“No one believes the salmon laden pink water is harmless to the marine environment”

editorial staff

Newfoundland and Labrador Coalition for Aquaculture Reform (NL-CAR) strongly criticises government’s handling of Northern Harvest mortalities.

In a press release on Thursday, the NL-CAR, an organisation comprised of 28 groups and individuals “fed up with the damaging status quo of the industry”, writes that “the only thing that smells more than the widespread kill of Atlantic salmon at the Northern Harvest Aquaculture farms on the province’s South Coast is the way the provincial government is handling this environmental catastrophe”.

It added that “no one believes the salmon laden pink water is harmless to the marine environment”.

NL-CAr added that the Minister responsible for aquaculture, Honorable Gerry Byrne claimed that he had no authority to release information to the public and that he had no authority to intervene. “In other words, he is content that Northern Harvest along with the rest of the salmon aquaculture industry is regulating itself”.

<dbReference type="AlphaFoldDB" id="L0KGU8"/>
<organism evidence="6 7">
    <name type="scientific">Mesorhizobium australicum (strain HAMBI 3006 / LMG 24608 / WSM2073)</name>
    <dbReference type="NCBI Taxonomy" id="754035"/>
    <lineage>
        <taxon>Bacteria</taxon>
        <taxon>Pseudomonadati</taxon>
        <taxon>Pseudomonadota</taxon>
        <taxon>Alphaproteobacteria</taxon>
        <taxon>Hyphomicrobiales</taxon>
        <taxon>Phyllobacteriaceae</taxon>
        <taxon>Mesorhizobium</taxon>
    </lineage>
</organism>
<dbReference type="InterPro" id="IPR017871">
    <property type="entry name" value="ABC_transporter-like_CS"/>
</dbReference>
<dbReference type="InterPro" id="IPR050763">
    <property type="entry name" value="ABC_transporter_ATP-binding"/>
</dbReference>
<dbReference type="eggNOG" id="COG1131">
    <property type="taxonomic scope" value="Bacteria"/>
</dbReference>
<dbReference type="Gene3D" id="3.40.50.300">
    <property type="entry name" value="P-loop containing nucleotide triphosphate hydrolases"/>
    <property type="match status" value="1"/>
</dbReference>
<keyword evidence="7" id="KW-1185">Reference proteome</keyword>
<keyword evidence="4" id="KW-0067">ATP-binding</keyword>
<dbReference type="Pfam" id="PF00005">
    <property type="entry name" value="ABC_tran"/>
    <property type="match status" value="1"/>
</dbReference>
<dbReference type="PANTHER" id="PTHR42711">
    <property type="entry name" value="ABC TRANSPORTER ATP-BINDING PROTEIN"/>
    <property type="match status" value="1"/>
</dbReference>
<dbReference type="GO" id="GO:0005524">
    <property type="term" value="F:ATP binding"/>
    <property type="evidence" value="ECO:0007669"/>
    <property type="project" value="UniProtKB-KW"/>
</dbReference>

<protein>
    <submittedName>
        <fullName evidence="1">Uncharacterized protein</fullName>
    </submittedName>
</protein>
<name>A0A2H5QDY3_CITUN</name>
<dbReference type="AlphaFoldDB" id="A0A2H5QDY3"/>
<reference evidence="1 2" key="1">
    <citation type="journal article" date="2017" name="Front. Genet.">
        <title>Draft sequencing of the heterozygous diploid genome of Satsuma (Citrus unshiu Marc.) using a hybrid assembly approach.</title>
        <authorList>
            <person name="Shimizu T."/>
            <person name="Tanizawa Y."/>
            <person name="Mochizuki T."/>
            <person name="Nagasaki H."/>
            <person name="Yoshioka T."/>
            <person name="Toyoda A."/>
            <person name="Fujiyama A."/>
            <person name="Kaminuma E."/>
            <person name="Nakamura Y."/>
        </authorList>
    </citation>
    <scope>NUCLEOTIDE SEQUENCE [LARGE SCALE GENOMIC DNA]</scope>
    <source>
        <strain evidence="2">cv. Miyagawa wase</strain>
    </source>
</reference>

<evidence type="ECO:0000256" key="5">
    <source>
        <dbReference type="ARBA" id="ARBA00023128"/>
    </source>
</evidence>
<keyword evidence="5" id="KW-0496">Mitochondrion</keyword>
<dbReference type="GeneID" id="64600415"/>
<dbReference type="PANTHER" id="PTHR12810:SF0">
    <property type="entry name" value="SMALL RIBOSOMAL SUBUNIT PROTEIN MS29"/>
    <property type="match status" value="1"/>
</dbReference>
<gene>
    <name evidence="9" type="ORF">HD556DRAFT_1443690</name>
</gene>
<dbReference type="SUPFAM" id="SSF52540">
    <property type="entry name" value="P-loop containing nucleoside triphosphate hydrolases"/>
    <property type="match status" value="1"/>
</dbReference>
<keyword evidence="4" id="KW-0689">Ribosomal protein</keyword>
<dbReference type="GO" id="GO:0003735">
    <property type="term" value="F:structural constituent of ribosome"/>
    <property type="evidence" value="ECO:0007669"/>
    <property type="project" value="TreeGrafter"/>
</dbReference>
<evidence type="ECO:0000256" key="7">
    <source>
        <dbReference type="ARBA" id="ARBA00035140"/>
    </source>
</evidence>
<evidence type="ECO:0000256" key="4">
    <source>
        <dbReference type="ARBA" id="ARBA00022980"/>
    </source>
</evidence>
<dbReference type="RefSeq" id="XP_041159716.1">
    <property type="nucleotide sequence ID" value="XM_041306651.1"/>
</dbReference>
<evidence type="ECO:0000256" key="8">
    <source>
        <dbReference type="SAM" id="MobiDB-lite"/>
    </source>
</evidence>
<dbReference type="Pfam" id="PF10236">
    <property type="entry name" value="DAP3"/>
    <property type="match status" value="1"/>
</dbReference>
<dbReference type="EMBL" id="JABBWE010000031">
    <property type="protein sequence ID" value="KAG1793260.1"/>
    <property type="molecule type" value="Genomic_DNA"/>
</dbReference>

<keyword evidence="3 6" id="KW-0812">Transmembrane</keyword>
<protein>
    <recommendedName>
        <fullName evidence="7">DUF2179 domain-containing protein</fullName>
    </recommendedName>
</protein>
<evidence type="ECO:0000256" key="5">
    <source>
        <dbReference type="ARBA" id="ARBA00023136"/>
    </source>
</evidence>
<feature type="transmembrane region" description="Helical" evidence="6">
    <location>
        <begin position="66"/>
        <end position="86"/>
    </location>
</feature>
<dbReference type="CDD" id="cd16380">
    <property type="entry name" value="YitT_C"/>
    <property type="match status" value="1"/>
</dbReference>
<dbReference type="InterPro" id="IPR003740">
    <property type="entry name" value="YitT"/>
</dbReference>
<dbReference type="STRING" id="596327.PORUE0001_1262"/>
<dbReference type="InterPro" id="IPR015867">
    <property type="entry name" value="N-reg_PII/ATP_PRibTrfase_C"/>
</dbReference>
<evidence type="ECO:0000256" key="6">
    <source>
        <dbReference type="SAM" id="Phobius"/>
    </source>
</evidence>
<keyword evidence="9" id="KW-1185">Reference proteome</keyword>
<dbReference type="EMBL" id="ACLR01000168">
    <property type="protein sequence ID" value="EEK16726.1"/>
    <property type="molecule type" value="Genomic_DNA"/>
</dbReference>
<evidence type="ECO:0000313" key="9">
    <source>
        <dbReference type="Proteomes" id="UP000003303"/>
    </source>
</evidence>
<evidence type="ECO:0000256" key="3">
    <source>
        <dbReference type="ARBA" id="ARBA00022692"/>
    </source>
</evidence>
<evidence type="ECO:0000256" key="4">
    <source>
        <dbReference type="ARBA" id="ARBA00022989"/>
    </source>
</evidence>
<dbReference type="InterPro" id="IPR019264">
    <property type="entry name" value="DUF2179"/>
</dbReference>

On Thursday, SalmonBusiness reported that NL fisheries minister Gerry Byrne said that the number fish is impossible to be more than two million salmon since that is the capacity of the pens. He also questioning CBC’s coverage of incident tweeting: “I suggested that people reflect, as with the seal hunt, science is a better resource for conclusions then photos”.

Newfoundland and Labrador Coalition for Aquaculture Reform (NL-CAR) spokesperson Leo White said: “This is the fundamental problem that must be tackled before there can be any stability and accountability in this beleaguered industry. A policy and regulatory framework must be developed with all stakeholders at the table which will provide public knowledge and public oversight. We need regulation and policy which will prevent such disasters from occurring in the first place. Without that the industry will continue to self-regulate and similar disasters will continue to occur.”

“NL-CAR is not opposed to responsible aquaculture but we do have very serious concerns about how the industry is regulated and operated. We represent more than 20 organizations from First Nations, Environmental, Wildlife, Fisheries and Salmonid Conservation groups”.


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